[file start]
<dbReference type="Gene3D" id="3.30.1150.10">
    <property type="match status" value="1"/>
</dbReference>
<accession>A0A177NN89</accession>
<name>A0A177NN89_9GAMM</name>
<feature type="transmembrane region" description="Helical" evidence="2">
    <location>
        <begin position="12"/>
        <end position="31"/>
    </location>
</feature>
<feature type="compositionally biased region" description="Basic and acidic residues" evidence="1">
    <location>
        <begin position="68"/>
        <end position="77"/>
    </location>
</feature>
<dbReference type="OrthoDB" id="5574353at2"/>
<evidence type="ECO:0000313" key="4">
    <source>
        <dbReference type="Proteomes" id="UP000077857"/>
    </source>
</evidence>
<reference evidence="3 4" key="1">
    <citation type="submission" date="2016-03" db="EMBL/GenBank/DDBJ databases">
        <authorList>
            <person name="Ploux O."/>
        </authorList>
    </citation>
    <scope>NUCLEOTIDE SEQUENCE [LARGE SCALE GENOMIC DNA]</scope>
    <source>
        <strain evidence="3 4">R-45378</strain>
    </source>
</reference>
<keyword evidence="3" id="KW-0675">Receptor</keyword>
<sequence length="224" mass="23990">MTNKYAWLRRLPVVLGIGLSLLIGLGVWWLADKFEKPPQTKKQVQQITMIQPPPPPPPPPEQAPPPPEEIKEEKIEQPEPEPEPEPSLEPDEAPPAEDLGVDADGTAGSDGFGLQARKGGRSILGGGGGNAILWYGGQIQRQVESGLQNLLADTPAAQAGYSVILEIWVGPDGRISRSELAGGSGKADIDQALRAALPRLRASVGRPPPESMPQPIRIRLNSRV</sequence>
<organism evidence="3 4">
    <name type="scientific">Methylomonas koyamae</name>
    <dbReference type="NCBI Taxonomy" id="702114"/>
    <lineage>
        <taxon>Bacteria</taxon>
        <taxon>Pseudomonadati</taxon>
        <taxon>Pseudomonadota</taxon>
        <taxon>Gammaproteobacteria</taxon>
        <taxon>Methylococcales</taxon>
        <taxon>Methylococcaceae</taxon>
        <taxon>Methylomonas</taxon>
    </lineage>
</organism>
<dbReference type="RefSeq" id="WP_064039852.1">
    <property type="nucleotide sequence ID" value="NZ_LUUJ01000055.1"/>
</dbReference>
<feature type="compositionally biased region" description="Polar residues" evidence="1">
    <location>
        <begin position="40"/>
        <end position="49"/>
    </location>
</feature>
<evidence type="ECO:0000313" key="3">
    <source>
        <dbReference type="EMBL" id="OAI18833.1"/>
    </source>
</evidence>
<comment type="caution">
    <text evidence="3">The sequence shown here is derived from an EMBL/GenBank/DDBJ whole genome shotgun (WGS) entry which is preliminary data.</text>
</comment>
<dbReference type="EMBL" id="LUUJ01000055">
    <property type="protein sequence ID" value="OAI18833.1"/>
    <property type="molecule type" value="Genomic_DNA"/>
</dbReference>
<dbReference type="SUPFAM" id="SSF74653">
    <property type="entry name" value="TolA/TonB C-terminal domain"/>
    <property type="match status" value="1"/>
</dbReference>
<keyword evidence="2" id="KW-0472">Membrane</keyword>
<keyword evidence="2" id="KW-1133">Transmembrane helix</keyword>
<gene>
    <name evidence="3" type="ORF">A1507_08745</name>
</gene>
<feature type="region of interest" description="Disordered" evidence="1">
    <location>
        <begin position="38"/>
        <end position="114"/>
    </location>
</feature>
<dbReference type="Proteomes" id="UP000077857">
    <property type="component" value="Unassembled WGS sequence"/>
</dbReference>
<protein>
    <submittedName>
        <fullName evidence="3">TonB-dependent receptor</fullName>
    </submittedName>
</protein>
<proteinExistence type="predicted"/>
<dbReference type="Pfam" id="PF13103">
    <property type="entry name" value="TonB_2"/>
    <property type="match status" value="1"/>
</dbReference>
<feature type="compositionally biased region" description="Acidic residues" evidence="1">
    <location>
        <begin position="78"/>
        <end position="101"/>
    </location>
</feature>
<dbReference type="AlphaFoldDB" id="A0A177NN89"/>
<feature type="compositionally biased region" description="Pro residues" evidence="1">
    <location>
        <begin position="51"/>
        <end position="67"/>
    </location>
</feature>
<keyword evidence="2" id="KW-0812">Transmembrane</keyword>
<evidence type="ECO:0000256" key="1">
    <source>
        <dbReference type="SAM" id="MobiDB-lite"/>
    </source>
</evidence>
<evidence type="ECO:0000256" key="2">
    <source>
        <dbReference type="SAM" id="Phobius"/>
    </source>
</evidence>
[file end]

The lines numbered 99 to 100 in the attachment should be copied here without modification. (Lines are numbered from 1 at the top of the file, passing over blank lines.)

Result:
<feature type="compositionally biased region" description="Acidic residues" evidence="1">
    <location>